At the offices of the FDA and the FTC, a matter of concern is that of fraudulent or deceptive advertising claims concerning the safety and the health benefits of children's dietary supplements and functional food products.
Under the law, "false, misleading, or unsubstantiated claims" are illegal. All claims about either the safety or efficacy of health-related products are required to be substantiated by competent and reliable scientific evidence.
Most of the foods, beverages, and substances that people consume have been proven to be safe through long use and scientific research. The need for vitamins and minerals is well established and they are widely available in whole foods, but the science behind supplements is still in its early stages. Very few supplements products have an appreciable history or have passed the test of science. Thus we don't know the results of consuming doses of nutrients or supplement substances over years.
As regards their effects on children, per se, our knowledge of their safety and efficacy is embryonic, and some experts question whether supplements should ever be given to children without definitive testing or at least until their safety has been proven with adults.
The deliberate development of designer formulations that are marketed upon belief can put children at risk. Children's bodies are at a different stage of biological development than adult's bodies. We can't be sure that supplements work the same way in a child's body. Additionally, many highly engineered formulations contain refined substances or chemicals in a mix that are untested by science and often not reviewed for drug interactions. Such products are potentially dangerous. (This also brings up the question of whether the onus for supplement/drug interactions should fall on makers of supplements or drugs.)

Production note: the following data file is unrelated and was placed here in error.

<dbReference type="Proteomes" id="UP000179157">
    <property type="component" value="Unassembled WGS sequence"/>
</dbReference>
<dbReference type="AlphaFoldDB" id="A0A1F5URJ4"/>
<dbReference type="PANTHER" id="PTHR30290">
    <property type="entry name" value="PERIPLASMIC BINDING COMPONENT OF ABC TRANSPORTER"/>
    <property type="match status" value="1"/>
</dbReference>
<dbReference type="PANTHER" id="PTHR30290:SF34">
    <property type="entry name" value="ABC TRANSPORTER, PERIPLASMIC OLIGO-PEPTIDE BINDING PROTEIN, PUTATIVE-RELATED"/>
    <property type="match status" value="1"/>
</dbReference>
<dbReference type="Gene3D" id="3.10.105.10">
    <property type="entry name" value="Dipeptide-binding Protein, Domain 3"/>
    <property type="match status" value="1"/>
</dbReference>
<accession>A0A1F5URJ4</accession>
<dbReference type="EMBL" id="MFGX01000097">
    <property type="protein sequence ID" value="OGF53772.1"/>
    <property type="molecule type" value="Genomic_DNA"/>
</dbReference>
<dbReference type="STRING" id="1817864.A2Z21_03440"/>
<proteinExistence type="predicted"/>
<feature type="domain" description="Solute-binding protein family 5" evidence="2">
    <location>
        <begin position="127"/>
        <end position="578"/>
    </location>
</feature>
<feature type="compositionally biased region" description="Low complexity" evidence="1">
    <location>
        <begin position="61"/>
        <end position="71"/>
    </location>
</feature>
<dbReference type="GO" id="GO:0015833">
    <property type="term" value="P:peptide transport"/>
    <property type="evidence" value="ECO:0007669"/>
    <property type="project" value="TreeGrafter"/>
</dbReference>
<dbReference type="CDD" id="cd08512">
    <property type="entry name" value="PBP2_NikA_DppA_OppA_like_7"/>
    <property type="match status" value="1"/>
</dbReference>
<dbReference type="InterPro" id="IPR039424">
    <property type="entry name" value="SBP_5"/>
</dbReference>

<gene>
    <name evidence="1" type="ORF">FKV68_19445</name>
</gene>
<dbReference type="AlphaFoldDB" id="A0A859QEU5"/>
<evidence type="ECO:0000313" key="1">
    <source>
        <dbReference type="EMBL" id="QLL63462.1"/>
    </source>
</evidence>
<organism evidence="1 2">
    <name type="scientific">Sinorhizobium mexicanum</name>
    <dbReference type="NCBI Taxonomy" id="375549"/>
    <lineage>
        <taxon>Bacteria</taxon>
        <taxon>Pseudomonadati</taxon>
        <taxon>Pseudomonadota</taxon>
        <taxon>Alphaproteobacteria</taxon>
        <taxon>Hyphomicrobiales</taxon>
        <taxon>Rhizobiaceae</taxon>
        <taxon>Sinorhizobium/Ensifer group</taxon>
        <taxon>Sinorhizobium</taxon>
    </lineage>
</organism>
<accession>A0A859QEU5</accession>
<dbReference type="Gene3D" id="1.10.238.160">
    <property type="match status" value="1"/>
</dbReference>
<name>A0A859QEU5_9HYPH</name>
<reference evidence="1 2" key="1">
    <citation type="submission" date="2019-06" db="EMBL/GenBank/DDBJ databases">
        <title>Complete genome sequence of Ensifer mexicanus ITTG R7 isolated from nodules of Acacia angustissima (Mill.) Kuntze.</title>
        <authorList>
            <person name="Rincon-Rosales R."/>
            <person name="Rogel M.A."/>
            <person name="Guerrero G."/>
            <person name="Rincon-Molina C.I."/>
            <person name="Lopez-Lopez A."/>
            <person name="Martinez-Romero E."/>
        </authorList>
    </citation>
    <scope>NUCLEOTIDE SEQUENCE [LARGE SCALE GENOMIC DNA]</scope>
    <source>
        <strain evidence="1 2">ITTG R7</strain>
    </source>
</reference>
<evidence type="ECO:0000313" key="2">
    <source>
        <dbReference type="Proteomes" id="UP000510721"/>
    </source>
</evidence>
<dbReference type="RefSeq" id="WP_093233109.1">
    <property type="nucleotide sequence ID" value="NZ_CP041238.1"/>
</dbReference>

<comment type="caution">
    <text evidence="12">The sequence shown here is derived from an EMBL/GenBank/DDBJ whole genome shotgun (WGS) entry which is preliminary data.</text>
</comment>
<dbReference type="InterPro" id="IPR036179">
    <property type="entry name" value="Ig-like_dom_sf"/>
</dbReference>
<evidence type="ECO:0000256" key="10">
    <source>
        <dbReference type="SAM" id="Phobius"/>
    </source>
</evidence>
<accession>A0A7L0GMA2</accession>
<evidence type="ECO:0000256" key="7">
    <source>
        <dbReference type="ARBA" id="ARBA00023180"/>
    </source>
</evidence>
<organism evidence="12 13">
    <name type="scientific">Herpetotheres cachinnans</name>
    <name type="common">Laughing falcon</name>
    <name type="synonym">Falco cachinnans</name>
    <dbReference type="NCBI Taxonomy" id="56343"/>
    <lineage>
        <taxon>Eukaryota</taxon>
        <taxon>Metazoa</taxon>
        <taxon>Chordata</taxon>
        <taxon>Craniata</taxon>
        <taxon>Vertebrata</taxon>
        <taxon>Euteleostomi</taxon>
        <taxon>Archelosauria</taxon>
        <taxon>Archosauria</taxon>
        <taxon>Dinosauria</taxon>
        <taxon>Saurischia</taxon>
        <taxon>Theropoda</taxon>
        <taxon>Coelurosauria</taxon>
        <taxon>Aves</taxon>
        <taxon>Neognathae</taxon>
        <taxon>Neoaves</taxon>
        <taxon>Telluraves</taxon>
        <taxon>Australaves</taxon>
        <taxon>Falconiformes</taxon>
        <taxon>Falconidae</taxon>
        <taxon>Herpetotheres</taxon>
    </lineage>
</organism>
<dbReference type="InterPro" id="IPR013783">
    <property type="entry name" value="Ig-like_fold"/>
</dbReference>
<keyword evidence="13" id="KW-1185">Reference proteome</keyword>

Critics of children's supplements argue that when experts say that children naturally get all the vitamins, minerals, and nutritional elements in consuming a diet in line with the US dietary recommendations, what is there to be gained from childhood supplement consumption? These critics worry that we are experimenting on our children.
Failure to deliver a benefit
Very few supplements products have been proven to deliver any verifiable benefit. Wishful, untested, or overblown claims often mislead consumers and can put children at risk because they fail to receive the treatment they may need in lieu of a supplement, or because the supplement may lack the actual efficacy it claims. Does echinacea bolster the immune system, and does it do it for children and at what dosage? There are no definitive answers.
In lieu of verifiable claims, food marketers often overreach the claims allowable under the law, and leverage the words 'natural' or 'wholesome' to suggest that their products are surely 'good.' The FDA recently yanked the "Smart Choices" label off sugary cereals and high salt content soups because it was deceptive. Similarly, Kellogg's has been cited by watchdogs for suggesting that cookies containing fibre and synthetic vitamins are 'wholesome' when they also contained high amounts of sugar, fat and saturated fat.
Likewise, some supplements marketers suggest that their products are effective as "natural alternatives to" prescription drugs or traditional medicines when no preponderance of scientific evidence supports such a claim. Such products prey on parental concerns with such tactics, and suggest themselves as real alternatives in the absence of significant scientific agreement. Can St. John's wort replace SSRIs? Maybe, possibly, unlikely.
Additionally, some companies misleadingly package their products like pharmaceuticals, suggesting, by look and feel, that they are more efficacious than they are.
Regulatory agencies have found many claims to be unfounded in one or both of these respects. That is not to say that there aren't many dietary-supplements products on the market that are of value to consumers. The point is that society needs industry executives to demonstrate full ethical and legal responsibility in the formulation and marketing of products by not acting carelessly or trading on deception. Kellogg's recently withdrew its antioxidant claims with regard to children's immunity on Rice Krispies and Cocoa Krispies, fearing that its words could be construed as suggesting immunity to swine flu. Such care and restraint in the construction and management of claims is essential to ensure both safety and genuine efficacy for children.
To have substantiated claims, a company must have constructed its claims on the basis of scientific evidence to be within the bounds allowable under the law.
Lindsay Moore, PhD, is CEO of KLM, a management consultation firm in Boulder, Colorado, and co-author of Intellectual Capital in Enterprise Success: Strategy Revisited , published by Wiley. Respond: [email protected]